The building will include 17,500 permanent seats rising five levels with a standing-room capacity of 20,000 for entertainment performances, concert residences, and sporting events such as boxing.

MSG Sphere will also include 23 luxury suites and a 5.7 million cubic feet grand entry in the main atrium.

The operators have not said much about potential content.

In July, Billboard Magazine, citing multiple unnamed sources, said Madison Square Garden Entertainment may have a deal in place for The Sphere’s opening night with U2 – the legendary Irish rock band that is the second highest-grossing-touring band of all time behind The Rolling Stones.

Billboard opening night would be the first date in a multi-show residency inside The Sphere. MSG spokeswoman Natalie Ravitz declined to comment on the article, saying “we don’t have any announcements to share at this time regarding the opening of MSG Sphere.”

Madison Square Garden completed a design studio in Burbank, California, where creative production and engineering teams will develop content for The Sphere’s exterior and interior LED screens.

In November, MSG announced a company connected to the Voyager space program sent state-of-the-art immersive camera equipment to the International Space Station to capture content over the next 60 days for use in The Sphere programming.

“Our vision with MSG Sphere is to create immersive experiences that transport audiences to new places, and there are few landscapes more awe-inspiring than space,” MSG Sphere Studios Senior Vice President Andrew Shulkind said in a statement.

On the conference call, Byrnes said the studio is working with artists and global performers on the “development of what we feel is going to be amazing content for The Sphere in Vegas.”

While the facility is being constructed with musical performances in mind, MSG officials said floor seating and stage areas can be reconfigured for boxing, mixed martial arts fights and other athletic events that don’t require a large floor associated with a sports arena.

The success of The MSG Sphere may be judged by its comparison to two other venues, Allegiant Stadium – which recently announced plans for $7.5 million in improvements – and the 18,000-seat T-Mobile Arena, which MGM Resorts International built and opened in 2016 in partnership with entertainment giant AEG at a cost of $375 million.

Both facilities were primarily to host major sporting events but they have proven their value to the Las Vegas tourism market as entertainment facilities.

In rankings by Billboard, Allegiant Stadium topped the list of stadium venues that grossed the most money for entertainment events in 2022 with $182.5 million for 24 shows, drawing an attendance of more than 1 million. These figures didn’t include sports, such as the Raiders home games, UNLV football, or non-conference college football contests.

Meanwhile, T-Mobile, the home arena for the Vegas Golden Knights, college basketball tournaments, championship boxing and UFC, was fourth among 15,000 seats or more arena venues that hosted entertainment events, earning almost $124.7 million for 58 shows, drawing a total attendance of 731,000.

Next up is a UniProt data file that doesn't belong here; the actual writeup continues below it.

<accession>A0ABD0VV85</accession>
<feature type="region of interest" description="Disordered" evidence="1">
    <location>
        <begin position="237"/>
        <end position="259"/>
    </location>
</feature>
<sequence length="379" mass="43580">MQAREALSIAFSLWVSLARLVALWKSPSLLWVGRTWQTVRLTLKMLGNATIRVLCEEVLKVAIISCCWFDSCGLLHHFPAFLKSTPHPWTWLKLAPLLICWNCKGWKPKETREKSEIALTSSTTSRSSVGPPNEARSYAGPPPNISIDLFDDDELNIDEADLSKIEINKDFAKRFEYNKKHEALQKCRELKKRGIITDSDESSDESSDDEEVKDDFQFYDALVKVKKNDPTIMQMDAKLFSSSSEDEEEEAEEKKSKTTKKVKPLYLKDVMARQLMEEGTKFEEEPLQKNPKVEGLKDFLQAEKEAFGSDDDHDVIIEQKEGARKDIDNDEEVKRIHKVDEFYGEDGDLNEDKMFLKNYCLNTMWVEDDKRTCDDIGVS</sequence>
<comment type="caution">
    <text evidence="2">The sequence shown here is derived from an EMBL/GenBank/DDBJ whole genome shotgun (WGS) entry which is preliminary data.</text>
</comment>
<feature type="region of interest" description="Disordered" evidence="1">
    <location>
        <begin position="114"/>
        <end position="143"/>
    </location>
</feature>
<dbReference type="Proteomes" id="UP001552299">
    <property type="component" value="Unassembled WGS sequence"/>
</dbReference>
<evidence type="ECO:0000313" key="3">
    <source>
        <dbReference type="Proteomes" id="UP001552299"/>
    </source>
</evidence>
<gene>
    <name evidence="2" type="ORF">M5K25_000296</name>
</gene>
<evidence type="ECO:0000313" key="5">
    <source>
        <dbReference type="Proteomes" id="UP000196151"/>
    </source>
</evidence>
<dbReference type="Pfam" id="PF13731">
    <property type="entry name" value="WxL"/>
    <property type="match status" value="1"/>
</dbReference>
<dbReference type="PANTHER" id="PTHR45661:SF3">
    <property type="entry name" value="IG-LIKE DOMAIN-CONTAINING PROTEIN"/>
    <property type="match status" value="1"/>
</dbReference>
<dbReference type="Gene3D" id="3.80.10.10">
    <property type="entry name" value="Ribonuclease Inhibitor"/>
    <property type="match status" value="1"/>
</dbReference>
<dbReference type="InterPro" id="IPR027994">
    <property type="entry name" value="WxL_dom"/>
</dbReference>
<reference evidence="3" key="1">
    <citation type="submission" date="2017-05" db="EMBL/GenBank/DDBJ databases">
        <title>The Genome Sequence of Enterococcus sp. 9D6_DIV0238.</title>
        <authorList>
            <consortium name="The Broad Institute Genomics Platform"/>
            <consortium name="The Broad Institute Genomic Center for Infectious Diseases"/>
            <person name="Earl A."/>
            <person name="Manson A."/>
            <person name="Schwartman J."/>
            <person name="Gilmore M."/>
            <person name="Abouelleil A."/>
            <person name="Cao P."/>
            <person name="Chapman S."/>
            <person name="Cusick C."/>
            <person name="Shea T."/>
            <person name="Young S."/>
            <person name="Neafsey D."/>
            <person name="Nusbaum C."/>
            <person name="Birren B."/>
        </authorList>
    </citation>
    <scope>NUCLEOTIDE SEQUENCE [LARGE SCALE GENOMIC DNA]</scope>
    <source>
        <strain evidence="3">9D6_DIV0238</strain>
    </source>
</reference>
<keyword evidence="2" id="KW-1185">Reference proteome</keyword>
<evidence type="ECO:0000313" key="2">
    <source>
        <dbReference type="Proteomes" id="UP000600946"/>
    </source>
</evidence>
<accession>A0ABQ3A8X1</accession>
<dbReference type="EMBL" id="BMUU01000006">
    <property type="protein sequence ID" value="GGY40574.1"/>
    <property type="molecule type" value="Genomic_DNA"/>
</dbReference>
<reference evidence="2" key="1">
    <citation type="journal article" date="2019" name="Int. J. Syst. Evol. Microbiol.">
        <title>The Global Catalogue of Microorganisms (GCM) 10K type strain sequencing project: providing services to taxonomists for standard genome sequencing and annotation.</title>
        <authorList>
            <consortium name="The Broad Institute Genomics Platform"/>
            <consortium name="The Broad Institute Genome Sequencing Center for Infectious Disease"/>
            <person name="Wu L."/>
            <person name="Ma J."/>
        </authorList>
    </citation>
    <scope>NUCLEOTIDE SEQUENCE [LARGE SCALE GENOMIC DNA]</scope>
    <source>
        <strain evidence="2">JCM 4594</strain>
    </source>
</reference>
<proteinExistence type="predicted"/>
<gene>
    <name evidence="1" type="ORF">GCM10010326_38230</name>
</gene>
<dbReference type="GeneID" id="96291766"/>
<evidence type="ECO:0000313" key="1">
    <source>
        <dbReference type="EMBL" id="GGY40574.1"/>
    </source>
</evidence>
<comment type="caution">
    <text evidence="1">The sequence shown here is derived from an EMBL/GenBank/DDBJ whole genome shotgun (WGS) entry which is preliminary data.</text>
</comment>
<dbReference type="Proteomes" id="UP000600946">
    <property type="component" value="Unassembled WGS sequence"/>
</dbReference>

Bussmann believes The Sphere will find its footing in Las Vegas. In May, Madison Square Garden formed a multi-year partnership between the MSG Sphere and Formula One.

“Las Vegas continues to be one of the only places that you can have venues like The Sphere both in terms of size and quantity,” Bussmann said. “You add The Sphere, a new arena down on the south end of the Strip, and a baseball stadium, plus your other existing large venue assets and things start to get tight quickly.”

The under-construction MSG Sphere at The Venetian, seen on Thursday, Dec. 1, 2022, is scheduled to open next year. (Jeff Scheid/The Nevada Independent)

‘Next evolution for Vegas’

MSG and Las Vegas Sands, which owned the 19-acre site off Koval Lane, held an elaborate groundbreaking ceremony for The Sphere in September 2018. Then-Gov. Brian Sandoval called development, “the next chapter in the history of the evolution of the entertainment capital of the world.”

At the time, MSG officials did not disclose costs for the Sphere, only that it would be completed in 2021.

The pandemic disrupted development during 2020, even after Gov. Steve Sisolak declared construction as an essential business in the state, which allowed work to continue.

In 2021, Las Vegas Sands announced it was selling its Las Vegas holdings in a $6.25 billion deal with real estate investment trust VICI Properties and private equity firm Apollo Global Management. VICI now owns the Sphere site, which is included in its total $25 million annual Venetian lease agreement that is paid by Apollo.

The Venetian will be connected to the Sphere through a covered pedestrian walkway above Koval Lane. In May, after MSG executives provided a media tour of the Sphere to coincide with the placement of the final beam in the building’s exterior construction, Venetian officials said the resort would have a close relationship with the Sphere.